Comparative genomic analysis of novel conserved peptide upstream open reading frames in Drosophila melanogaster and other dipteran species
Department of Molecular and Cellular Biology, University of Arizona, Tucson, AZ 85721, USA
BMC Genomics 2008, 9:61 doi:10.1186/1471-2164-9-61Published: 1 February 2008
Upstream open reading frames (uORFs) are elements found in the 5'-region of an mRNA transcript, capable of regulating protein production of the largest, or major ORF (mORF), and impacting organismal development and growth in fungi, plants, and animals. In Drosophila, approximately 40% of transcripts contain upstream start codons (uAUGs) but there is little evidence that these are translated and affect their associated mORF.
Analyzing 19,389 Drosophila melanogaster transcript annotations and 666,153 dipteran EST sequences we have identified 44 putative conserved peptide uORFs (CPuORFs) in Drosophila melanogaster that show evidence of negative selection, and therefore are likely to be translated. Transcripts with CPuORFs constitute approximately 0.3% of the total number of transcripts, a similar frequency to the Arabidopsis genome, and have a mean length of 70 amino acids, much larger than the mean length of plant CPuORFs (40 amino acids). There is a statistically significant clustering of CPuORFs at cytological band 57 (p = 10-5), a phenomenon that has never been described for uORFs. Based on GO term and Interpro domain analyses, genes in the uORF dataset show a higher frequency of ORFs implicated in mitochondrial import than the genome-wide frequency (p < 0.01) as well as methyltransferases (p < 0.02).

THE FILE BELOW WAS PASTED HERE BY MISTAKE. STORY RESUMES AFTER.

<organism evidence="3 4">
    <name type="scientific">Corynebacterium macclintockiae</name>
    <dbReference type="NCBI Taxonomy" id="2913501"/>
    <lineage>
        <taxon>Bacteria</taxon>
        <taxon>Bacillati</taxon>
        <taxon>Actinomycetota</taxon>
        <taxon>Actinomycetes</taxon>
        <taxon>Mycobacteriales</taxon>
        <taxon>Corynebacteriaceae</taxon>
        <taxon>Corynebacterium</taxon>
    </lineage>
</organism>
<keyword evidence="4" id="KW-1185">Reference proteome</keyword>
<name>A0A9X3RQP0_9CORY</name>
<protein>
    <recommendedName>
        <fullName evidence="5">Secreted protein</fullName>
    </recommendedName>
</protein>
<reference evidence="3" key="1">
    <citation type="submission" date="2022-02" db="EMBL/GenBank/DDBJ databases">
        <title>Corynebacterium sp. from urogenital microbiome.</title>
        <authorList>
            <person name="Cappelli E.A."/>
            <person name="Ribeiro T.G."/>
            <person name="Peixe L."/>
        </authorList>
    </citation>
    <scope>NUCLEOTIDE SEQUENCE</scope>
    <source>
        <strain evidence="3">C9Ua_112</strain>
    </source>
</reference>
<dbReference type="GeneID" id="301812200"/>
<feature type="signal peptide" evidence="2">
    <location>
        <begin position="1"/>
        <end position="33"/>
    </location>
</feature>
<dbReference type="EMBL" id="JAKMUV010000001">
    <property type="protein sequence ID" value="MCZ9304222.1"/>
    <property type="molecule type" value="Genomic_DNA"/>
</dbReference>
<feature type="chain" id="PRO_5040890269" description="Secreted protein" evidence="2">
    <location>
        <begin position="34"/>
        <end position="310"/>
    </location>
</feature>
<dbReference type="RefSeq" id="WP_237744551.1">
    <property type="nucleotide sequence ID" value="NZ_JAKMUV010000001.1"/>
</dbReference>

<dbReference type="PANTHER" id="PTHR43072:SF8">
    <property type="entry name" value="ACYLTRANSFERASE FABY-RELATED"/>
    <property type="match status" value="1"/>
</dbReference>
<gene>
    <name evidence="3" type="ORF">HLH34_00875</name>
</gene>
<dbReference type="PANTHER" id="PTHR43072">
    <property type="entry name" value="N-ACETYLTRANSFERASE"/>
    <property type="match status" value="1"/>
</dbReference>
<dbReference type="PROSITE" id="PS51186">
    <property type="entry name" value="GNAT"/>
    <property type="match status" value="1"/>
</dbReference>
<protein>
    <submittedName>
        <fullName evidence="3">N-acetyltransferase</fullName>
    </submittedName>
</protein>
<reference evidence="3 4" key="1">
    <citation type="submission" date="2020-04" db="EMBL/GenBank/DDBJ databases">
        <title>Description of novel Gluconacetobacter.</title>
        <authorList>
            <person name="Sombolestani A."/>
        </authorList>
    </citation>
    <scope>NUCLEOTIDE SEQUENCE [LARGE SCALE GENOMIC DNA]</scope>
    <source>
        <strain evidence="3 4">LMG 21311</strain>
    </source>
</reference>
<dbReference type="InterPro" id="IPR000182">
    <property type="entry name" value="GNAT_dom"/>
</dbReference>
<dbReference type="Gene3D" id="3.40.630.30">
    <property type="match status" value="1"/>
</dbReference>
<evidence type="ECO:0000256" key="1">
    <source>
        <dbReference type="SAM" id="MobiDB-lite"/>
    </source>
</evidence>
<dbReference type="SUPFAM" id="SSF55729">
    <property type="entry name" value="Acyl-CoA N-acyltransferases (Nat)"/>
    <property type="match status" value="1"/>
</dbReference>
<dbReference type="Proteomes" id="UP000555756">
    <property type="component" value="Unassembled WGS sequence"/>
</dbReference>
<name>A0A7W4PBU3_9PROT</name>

Based on these data, it is clear that Drosophila contain putative CPuORFs at frequencies similar to those found in plants. They are distinguished, however, by the type of mORF they tend to associate with, Drosophila CPuORFs preferentially occurring in transcripts encoding mitochondrial proteins and methyltransferases. This provides a basis for the study of CPuORFs and their putative regulatory role in mitochondrial function and disease.